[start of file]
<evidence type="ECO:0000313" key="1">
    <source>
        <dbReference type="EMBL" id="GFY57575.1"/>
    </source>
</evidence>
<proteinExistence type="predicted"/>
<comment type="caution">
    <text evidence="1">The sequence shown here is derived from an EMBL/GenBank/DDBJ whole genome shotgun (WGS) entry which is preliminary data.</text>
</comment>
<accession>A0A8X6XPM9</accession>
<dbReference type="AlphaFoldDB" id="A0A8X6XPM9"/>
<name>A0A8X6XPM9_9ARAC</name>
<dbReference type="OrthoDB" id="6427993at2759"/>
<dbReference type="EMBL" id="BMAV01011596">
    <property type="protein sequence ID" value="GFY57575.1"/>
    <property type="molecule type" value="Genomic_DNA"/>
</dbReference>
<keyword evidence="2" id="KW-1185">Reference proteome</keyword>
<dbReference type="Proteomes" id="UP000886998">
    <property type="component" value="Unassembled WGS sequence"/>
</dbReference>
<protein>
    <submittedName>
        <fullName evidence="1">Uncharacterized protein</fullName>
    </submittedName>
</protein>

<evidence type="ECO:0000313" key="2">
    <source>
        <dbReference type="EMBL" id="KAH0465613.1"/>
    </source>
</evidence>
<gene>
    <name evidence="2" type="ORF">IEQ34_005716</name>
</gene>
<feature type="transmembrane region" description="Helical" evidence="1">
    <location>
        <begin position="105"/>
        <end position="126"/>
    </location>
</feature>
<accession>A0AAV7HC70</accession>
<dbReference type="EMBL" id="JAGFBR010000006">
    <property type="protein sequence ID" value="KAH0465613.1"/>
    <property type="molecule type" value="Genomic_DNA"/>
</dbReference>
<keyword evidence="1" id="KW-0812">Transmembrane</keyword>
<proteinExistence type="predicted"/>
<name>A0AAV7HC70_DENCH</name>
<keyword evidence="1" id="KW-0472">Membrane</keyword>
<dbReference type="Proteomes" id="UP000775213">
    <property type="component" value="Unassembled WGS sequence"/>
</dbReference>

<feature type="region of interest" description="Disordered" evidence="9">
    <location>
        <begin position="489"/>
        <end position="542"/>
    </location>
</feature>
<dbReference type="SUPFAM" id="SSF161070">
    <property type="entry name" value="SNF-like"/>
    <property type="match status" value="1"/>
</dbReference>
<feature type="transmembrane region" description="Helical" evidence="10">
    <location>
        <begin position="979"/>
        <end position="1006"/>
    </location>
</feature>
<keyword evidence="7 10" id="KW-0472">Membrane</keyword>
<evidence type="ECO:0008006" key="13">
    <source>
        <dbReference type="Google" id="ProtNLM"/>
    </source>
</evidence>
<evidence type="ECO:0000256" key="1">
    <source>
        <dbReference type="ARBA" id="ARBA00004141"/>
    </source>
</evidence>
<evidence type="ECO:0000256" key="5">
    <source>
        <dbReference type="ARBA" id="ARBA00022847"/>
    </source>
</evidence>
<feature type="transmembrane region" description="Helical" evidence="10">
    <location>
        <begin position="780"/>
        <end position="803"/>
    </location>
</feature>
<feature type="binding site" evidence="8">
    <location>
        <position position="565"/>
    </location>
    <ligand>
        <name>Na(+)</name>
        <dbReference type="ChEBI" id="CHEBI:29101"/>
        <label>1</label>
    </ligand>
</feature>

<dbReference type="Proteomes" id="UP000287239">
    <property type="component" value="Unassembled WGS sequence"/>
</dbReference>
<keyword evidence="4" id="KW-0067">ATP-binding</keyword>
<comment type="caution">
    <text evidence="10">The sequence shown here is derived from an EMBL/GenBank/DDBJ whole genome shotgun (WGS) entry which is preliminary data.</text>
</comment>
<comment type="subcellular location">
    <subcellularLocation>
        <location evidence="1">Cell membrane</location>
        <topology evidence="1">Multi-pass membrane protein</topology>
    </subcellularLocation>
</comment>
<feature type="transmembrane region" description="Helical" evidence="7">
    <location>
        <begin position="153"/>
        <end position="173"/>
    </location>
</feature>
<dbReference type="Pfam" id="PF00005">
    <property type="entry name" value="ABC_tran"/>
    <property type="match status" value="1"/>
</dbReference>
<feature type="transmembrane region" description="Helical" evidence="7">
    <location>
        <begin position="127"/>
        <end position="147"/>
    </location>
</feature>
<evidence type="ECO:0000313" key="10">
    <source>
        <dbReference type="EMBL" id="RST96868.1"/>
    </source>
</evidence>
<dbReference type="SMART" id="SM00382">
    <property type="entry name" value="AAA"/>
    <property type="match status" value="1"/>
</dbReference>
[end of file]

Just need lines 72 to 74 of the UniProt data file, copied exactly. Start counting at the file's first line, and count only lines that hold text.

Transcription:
        <dbReference type="Google" id="ProtNLM"/>
    </source>
</evidence>